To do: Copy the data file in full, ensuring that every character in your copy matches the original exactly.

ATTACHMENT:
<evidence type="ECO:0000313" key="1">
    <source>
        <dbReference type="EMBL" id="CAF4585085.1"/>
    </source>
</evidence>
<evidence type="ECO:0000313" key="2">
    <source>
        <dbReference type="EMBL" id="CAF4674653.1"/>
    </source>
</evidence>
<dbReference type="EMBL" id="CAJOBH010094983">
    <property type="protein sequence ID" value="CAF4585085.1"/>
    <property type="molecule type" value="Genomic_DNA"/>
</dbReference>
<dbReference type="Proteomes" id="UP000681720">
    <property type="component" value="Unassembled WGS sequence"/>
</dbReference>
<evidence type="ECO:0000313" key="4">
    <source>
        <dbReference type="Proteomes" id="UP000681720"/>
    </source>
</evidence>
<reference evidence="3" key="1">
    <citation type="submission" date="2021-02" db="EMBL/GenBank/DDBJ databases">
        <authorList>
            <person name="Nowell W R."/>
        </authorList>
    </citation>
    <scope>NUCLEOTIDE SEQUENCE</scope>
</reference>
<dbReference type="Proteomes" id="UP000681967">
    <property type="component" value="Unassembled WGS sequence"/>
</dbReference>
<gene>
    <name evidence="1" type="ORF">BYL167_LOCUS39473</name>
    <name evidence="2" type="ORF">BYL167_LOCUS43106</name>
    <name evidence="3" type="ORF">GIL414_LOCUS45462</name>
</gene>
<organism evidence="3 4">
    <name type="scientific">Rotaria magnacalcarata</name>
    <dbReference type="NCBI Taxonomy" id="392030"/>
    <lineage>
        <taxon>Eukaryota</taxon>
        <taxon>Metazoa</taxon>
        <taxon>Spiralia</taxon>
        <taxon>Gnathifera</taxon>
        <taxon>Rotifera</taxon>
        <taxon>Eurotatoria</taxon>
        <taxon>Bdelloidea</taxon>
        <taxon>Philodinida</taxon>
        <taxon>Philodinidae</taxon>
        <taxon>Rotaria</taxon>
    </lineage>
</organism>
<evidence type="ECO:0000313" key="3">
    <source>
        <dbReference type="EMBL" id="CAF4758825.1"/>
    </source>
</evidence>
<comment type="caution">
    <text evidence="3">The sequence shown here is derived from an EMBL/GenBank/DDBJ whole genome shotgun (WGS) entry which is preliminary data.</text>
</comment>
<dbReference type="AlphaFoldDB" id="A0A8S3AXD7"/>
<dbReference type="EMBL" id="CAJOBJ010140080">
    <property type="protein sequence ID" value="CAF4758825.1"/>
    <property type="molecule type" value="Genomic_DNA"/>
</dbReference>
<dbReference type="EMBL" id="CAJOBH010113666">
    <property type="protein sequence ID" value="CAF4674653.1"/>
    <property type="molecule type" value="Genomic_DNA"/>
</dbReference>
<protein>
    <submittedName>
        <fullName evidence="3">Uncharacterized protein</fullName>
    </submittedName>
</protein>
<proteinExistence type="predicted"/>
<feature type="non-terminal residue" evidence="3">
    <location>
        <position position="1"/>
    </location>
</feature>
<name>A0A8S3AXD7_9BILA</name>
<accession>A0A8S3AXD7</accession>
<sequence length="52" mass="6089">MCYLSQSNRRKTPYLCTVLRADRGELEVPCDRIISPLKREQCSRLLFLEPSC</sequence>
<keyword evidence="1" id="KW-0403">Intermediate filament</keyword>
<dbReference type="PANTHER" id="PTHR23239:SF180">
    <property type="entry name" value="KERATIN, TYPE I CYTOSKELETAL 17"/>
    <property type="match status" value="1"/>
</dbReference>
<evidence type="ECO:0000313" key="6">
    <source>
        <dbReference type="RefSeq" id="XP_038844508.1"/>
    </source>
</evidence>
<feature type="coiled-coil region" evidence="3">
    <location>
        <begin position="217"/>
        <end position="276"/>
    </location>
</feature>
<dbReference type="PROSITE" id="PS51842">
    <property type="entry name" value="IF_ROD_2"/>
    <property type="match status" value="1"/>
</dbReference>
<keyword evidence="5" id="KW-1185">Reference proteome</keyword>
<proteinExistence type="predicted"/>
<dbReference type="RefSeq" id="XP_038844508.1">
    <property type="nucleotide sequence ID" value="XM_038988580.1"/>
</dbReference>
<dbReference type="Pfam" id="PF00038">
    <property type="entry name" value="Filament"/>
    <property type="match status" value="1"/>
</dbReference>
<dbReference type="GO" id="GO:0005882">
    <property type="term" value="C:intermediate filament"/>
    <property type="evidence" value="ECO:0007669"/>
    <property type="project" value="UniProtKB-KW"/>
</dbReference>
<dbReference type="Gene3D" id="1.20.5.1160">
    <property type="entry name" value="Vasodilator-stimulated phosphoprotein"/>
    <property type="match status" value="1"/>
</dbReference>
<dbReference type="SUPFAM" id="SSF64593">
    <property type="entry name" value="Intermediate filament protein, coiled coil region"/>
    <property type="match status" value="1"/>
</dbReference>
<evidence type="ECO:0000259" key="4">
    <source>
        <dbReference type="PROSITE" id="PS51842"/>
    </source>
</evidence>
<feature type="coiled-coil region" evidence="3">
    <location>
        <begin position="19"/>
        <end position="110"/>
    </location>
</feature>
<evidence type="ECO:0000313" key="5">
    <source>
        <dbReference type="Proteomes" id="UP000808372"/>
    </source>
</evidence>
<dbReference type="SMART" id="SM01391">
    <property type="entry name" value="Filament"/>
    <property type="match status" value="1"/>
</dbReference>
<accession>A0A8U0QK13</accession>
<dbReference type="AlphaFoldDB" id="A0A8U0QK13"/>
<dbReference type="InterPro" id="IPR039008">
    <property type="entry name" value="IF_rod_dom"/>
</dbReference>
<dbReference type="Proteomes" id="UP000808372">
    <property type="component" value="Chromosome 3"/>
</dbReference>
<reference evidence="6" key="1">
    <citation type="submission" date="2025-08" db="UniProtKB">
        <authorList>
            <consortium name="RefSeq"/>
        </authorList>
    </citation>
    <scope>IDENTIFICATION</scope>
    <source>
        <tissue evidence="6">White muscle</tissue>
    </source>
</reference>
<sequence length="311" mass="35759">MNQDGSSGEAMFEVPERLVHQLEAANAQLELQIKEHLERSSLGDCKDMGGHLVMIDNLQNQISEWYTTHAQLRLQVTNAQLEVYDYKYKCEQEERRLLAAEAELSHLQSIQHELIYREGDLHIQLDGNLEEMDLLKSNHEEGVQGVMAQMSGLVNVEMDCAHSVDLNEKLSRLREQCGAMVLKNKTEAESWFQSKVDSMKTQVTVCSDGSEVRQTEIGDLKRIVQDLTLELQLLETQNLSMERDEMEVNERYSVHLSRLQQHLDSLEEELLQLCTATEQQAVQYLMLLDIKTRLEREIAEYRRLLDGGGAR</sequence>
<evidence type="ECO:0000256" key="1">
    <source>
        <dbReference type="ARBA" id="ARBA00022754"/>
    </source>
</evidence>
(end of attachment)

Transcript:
<evidence type="ECO:0000313" key="1">
    <source>
        <dbReference type="EMBL" id="CAF4585085.1"/>
    </source>
</evidence>
<evidence type="ECO:0000313" key="2">
    <source>
        <dbReference type="EMBL" id="CAF4674653.1"/>
    </source>
</evidence>
<dbReference type="EMBL" id="CAJOBH010094983">
    <property type="protein sequence ID" value="CAF4585085.1"/>
    <property type="molecule type" value="Genomic_DNA"/>
</dbReference>
<dbReference type="Proteomes" id="UP000681720">
    <property type="component" value="Unassembled WGS sequence"/>
</dbReference>
<evidence type="ECO:0000313" key="4">
    <source>
        <dbReference type="Proteomes" id="UP000681720"/>
    </source>
</evidence>
<reference evidence="3" key="1">
    <citation type="submission" date="2021-02" db="EMBL/GenBank/DDBJ databases">
        <authorList>
            <person name="Nowell W R."/>
        </authorList>
    </citation>
    <scope>NUCLEOTIDE SEQUENCE</scope>
</reference>
<dbReference type="Proteomes" id="UP000681967">
    <property type="component" value="Unassembled WGS sequence"/>
</dbReference>
<gene>
    <name evidence="1" type="ORF">BYL167_LOCUS39473</name>
    <name evidence="2" type="ORF">BYL167_LOCUS43106</name>
    <name evidence="3" type="ORF">GIL414_LOCUS45462</name>
</gene>
<organism evidence="3 4">
    <name type="scientific">Rotaria magnacalcarata</name>
    <dbReference type="NCBI Taxonomy" id="392030"/>
    <lineage>
        <taxon>Eukaryota</taxon>
        <taxon>Metazoa</taxon>
        <taxon>Spiralia</taxon>
        <taxon>Gnathifera</taxon>
        <taxon>Rotifera</taxon>
        <taxon>Eurotatoria</taxon>
        <taxon>Bdelloidea</taxon>
        <taxon>Philodinida</taxon>
        <taxon>Philodinidae</taxon>
        <taxon>Rotaria</taxon>
    </lineage>
</organism>
<evidence type="ECO:0000313" key="3">
    <source>
        <dbReference type="EMBL" id="CAF4758825.1"/>
    </source>
</evidence>
<comment type="caution">
    <text evidence="3">The sequence shown here is derived from an EMBL/GenBank/DDBJ whole genome shotgun (WGS) entry which is preliminary data.</text>
</comment>
<dbReference type="AlphaFoldDB" id="A0A8S3AXD7"/>
<dbReference type="EMBL" id="CAJOBJ010140080">
    <property type="protein sequence ID" value="CAF4758825.1"/>
    <property type="molecule type" value="Genomic_DNA"/>
</dbReference>
<dbReference type="EMBL" id="CAJOBH010113666">
    <property type="protein sequence ID" value="CAF4674653.1"/>
    <property type="molecule type" value="Genomic_DNA"/>
</dbReference>
<protein>
    <submittedName>
        <fullName evidence="3">Uncharacterized protein</fullName>
    </submittedName>
</protein>
<proteinExistence type="predicted"/>
<feature type="non-terminal residue" evidence="3">
    <location>
        <position position="1"/>
    </location>
</feature>
<name>A0A8S3AXD7_9BILA</name>
<accession>A0A8S3AXD7</accession>
<sequence length="52" mass="6089">MCYLSQSNRRKTPYLCTVLRADRGELEVPCDRIISPLKREQCSRLLFLEPSC</sequence>
<keyword evidence="1" id="KW-0403">Intermediate filament</keyword>
<dbReference type="PANTHER" id="PTHR23239:SF180">
    <property type="entry name" value="KERATIN, TYPE I CYTOSKELETAL 17"/>
    <property type="match status" value="1"/>
</dbReference>
<evidence type="ECO:0000313" key="6">
    <source>
        <dbReference type="RefSeq" id="XP_038844508.1"/>
    </source>
</evidence>
<feature type="coiled-coil region" evidence="3">
    <location>
        <begin position="217"/>
        <end position="276"/>
    </location>
</feature>
<dbReference type="PROSITE" id="PS51842">
    <property type="entry name" value="IF_ROD_2"/>
    <property type="match status" value="1"/>
</dbReference>
<keyword evidence="5" id="KW-1185">Reference proteome</keyword>
<proteinExistence type="predicted"/>
<dbReference type="RefSeq" id="XP_038844508.1">
    <property type="nucleotide sequence ID" value="XM_038988580.1"/>
</dbReference>
<dbReference type="Pfam" id="PF00038">
    <property type="entry name" value="Filament"/>
    <property type="match status" value="1"/>
</dbReference>
<dbReference type="GO" id="GO:0005882">
    <property type="term" value="C:intermediate filament"/>
    <property type="evidence" value="ECO:0007669"/>
    <property type="project" value="UniProtKB-KW"/>
</dbReference>
<dbReference type="Gene3D" id="1.20.5.1160">
    <property type="entry name" value="Vasodilator-stimulated phosphoprotein"/>
    <property type="match status" value="1"/>
</dbReference>
<dbReference type="SUPFAM" id="SSF64593">
    <property type="entry name" value="Intermediate filament protein, coiled coil region"/>
    <property type="match status" value="1"/>
</dbReference>
<evidence type="ECO:0000259" key="4">
    <source>
        <dbReference type="PROSITE" id="PS51842"/>
    </source>
</evidence>
<feature type="coiled-coil region" evidence="3">
    <location>
        <begin position="19"/>
        <end position="110"/>
    </location>
</feature>
<evidence type="ECO:0000313" key="5">
    <source>
        <dbReference type="Proteomes" id="UP000808372"/>
    </source>
</evidence>
<dbReference type="SMART" id="SM01391">
    <property type="entry name" value="Filament"/>
    <property type="match status" value="1"/>
</dbReference>
<accession>A0A8U0QK13</accession>
<dbReference type="AlphaFoldDB" id="A0A8U0QK13"/>
<dbReference type="InterPro" id="IPR039008">
    <property type="entry name" value="IF_rod_dom"/>
</dbReference>
<dbReference type="Proteomes" id="UP000808372">
    <property type="component" value="Chromosome 3"/>
</dbReference>
<reference evidence="6" key="1">
    <citation type="submission" date="2025-08" db="UniProtKB">
        <authorList>
            <consortium name="RefSeq"/>
        </authorList>
    </citation>
    <scope>IDENTIFICATION</scope>
    <source>
        <tissue evidence="6">White muscle</tissue>
    </source>
</reference>
<sequence length="311" mass="35759">MNQDGSSGEAMFEVPERLVHQLEAANAQLELQIKEHLERSSLGDCKDMGGHLVMIDNLQNQISEWYTTHAQLRLQVTNAQLEVYDYKYKCEQEERRLLAAEAELSHLQSIQHELIYREGDLHIQLDGNLEEMDLLKSNHEEGVQGVMAQMSGLVNVEMDCAHSVDLNEKLSRLREQCGAMVLKNKTEAESWFQSKVDSMKTQVTVCSDGSEVRQTEIGDLKRIVQDLTLELQLLETQNLSMERDEMEVNERYSVHLSRLQQHLDSLEEELLQLCTATEQQAVQYLMLLDIKTRLEREIAEYRRLLDGGGAR</sequence>
<evidence type="ECO:0000256" key="1">
    <source>
        <dbReference type="ARBA" id="ARBA00022754"/>
    </source>
</evidence>